This games not easy, Barney said. You got to find a way to separate this and the rest of your life. Theres a lot of times when this is all that you feel you are. (Baseballs) a lifestyle. Thats why people fall in love with it.

Keeping your sanity is just one of those things where you respect the game and you know how hard the game is.

Thats the hardest thing to do, especially in Chicago, to keep your head level when its so competitive and everybody knows that winnings what its all about.

For all the demands, distractions and uncertainty, theres still the chance to make history. That helped pull Epstein to Clark and Addison. Barney remembered talking about this with catcher Steve Clevenger.

Theres no better place to be, Barney said. Can you believe that we have the ability to do something amazing in sports here, if we were to win a championship? You dont have that anywhere else.

This is one of those places where every year we have an opportunity to do something special. Were blessed to be here and have that opportunity. Now lets make it happen.

Bears shut out (again) in NFL Network players’ poll naming Top 100 players of 2018


Bears shut out (again) in NFL Network players’ poll naming Top 100 players of 2018

No NFL season is without its snubs – Pro Bowl omissions, (insert job)-of-the-year head-scratchers, endless “rankings” of units and individuals based on some sort of logic or arcane analyses that challenge credulity.

But the Bears have received a group snub for the second straight year, something that, even discounting personality factors, can be considered a cause for concern, and escalating concern at that.

No Bear is among the Top 100 NFL players as voted on by those NFL players, in the results of the annual poll by NFL Network/ The final 10-1 selections air Monday night on NFL Network, but any suspense involves only whether Tom Brady or Aaron Rodgers is the players’ choice for the No. 1 player in their game, or how the Bears can possibly match up with the L.A. Rams this season and beyond with three in the top 38 and all young (Aaron Donald, Todd Gurley, Jared Goff).

This year’s blanking follows a shutout in last year’s poll, which represented returns from more than 900 players. This year the number was more than 1,100, making the rankings more than simply the opinion of an individual or even small group.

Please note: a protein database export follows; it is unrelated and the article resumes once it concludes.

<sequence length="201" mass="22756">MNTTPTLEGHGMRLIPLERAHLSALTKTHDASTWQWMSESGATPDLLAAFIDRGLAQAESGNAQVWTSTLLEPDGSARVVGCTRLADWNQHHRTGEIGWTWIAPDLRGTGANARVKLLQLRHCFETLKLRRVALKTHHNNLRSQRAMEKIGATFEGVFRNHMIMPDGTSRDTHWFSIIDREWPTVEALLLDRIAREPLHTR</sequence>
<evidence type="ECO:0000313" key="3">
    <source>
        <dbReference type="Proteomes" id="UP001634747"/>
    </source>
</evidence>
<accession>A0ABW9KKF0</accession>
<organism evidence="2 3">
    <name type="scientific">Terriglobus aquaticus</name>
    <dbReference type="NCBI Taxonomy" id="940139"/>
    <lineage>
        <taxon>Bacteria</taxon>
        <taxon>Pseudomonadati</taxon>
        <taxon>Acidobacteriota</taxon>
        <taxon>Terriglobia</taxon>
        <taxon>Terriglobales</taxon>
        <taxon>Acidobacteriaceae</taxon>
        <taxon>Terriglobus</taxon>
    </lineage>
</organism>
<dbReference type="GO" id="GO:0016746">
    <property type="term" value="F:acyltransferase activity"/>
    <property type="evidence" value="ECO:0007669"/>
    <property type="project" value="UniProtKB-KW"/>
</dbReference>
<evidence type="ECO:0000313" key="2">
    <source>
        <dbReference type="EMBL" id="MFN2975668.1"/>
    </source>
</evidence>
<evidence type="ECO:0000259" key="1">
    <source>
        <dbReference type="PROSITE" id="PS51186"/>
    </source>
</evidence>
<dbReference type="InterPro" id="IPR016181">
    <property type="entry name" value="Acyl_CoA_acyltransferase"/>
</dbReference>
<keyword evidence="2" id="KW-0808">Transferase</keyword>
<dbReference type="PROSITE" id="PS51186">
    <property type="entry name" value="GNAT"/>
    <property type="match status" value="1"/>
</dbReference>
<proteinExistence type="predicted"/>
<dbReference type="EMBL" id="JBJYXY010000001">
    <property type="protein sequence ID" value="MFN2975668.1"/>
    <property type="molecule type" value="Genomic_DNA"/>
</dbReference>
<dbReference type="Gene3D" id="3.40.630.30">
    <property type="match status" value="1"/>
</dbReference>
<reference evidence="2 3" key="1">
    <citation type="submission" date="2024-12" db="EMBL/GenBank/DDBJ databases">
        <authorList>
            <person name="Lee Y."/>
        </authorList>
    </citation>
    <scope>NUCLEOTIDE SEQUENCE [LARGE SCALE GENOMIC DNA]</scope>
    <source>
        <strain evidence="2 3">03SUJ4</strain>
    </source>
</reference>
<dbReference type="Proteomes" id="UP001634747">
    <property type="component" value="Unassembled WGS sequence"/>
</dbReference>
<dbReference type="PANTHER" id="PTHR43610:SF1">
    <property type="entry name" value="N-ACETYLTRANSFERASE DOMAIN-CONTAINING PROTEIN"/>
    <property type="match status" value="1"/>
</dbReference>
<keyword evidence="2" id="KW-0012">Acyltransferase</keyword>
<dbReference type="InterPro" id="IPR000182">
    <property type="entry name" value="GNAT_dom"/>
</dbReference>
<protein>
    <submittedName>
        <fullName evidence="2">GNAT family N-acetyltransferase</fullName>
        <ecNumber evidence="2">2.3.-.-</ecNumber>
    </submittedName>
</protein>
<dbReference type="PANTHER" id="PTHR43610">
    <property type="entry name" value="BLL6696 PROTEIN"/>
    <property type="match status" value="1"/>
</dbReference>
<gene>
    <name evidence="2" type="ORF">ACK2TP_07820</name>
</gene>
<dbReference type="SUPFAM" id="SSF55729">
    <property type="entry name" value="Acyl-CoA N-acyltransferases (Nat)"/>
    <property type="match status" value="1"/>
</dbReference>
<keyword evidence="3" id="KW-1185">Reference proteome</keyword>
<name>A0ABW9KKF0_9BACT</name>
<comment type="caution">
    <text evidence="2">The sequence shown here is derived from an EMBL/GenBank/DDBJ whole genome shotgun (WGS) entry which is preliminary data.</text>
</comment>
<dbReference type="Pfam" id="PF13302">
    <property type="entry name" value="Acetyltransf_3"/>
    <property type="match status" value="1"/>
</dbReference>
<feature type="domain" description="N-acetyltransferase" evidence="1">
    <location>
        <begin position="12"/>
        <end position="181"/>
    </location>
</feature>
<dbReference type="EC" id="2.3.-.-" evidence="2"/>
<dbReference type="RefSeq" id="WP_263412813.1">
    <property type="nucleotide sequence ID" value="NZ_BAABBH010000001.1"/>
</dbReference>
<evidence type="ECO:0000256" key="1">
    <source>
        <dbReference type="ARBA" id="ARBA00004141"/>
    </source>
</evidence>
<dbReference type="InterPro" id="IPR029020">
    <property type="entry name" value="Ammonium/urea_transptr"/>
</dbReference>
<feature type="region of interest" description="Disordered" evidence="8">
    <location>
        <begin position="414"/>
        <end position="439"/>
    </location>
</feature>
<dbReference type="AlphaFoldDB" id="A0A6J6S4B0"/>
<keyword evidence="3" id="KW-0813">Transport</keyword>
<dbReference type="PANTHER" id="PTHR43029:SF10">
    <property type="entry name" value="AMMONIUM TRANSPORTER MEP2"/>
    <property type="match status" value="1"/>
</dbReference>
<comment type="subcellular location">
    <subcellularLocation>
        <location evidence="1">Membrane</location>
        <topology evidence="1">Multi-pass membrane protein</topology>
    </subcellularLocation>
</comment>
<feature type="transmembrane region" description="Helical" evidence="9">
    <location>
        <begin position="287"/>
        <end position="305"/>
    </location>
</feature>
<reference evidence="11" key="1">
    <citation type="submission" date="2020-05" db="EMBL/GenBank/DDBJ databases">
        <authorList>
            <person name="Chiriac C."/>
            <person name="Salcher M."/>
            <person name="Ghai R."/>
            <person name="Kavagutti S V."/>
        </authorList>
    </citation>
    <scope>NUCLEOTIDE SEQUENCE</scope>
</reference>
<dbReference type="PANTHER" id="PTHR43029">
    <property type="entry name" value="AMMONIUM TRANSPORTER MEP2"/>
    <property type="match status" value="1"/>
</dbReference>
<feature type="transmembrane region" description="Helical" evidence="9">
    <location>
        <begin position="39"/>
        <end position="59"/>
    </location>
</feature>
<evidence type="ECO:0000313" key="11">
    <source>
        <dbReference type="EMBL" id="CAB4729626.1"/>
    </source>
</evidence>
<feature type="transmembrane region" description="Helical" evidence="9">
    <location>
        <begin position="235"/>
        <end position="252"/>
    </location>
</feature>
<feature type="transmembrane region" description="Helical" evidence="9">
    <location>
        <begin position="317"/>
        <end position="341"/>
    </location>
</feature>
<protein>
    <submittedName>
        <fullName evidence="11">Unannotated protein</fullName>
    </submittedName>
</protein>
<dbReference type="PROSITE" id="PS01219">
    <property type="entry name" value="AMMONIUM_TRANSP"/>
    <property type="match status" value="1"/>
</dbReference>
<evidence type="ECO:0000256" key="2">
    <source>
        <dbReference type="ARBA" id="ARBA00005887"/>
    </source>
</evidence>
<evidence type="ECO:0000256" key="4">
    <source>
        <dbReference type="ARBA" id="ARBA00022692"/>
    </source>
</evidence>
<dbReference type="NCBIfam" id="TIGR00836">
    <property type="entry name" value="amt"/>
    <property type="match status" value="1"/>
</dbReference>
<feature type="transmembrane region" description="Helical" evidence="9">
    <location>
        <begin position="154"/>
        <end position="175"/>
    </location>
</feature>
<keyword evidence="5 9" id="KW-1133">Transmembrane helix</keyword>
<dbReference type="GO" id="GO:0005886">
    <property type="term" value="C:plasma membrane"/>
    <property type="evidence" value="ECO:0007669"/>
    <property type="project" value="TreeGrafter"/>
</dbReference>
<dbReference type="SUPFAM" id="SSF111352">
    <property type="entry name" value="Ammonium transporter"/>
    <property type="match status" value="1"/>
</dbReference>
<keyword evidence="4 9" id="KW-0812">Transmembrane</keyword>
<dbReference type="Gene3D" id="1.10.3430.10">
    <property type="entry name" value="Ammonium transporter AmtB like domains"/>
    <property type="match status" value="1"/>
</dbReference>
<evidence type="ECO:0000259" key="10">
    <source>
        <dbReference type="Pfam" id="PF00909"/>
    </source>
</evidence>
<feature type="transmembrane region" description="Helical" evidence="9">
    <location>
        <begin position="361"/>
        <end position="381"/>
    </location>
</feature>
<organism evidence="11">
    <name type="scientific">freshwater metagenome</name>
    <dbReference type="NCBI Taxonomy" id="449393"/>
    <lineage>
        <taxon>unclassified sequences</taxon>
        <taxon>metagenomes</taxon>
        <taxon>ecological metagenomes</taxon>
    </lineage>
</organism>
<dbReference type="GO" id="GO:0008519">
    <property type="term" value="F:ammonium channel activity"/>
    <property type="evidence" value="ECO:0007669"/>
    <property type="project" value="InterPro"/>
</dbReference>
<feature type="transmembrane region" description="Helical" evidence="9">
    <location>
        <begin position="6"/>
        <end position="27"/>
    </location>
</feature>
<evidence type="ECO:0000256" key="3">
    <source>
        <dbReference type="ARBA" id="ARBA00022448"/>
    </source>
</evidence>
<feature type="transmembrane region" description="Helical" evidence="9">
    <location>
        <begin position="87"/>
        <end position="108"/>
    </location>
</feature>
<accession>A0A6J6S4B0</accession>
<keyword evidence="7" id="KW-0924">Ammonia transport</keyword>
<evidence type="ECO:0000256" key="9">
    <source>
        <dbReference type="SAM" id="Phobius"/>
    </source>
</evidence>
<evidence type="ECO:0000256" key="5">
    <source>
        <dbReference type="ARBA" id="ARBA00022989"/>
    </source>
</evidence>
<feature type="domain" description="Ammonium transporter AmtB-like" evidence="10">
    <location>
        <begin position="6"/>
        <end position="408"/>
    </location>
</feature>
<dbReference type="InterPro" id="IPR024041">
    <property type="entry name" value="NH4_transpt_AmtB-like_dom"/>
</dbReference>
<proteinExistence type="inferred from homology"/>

Making them more disquieting from a Bears perspective is the fact that this marks a de facto third consecutive year that the Bears approach a season without a player whose peers rate him among the top 5 percent in the game. Because the 2016 survey (coming out of the 2015 season) listed running back Matt Forte (No. 90) as the lone Bear, and he was on his way to the New York Jets by the time his number was called.

Rankings based on opinions can skew strangely. Akiem Hicks’ absence from the top 100 is more puzzling than his finishing out of the Pro Bowl money. Same with Eddie Goldman, maybe even Leonard Floyd, to name a few.

But they aren’t there yet. And whether the Bears are bottom-third in pass protection, Nick Kwiatkoski is top-five inside linebacker, or who has a high rating in Madden ’19 can all be classed as cred-lite.

Not so easily dismissed when the evaluation is the aggregate take of nearly two-thirds of the league.

More to the concerning side, some correlation may be drawn between that index of star power and team performance, either cause or effect, or both. The last time the Bears had more than Forte representing them in the Top 100 was 2014, meaning coming off the 2013 season. That Top-100 included Brandon Marshall, Alshon Jeffery, Tim Jennings and Forte – from the last Bears team (8-8) to win more than six games in a season.

Enough fingers were pointed at Marc Trestman and then John Fox for what happened on the field. But the New York Giants (2) and Houston Texans (4) had fewer wins than the Bears last season but still were represented on the players’ honor roll.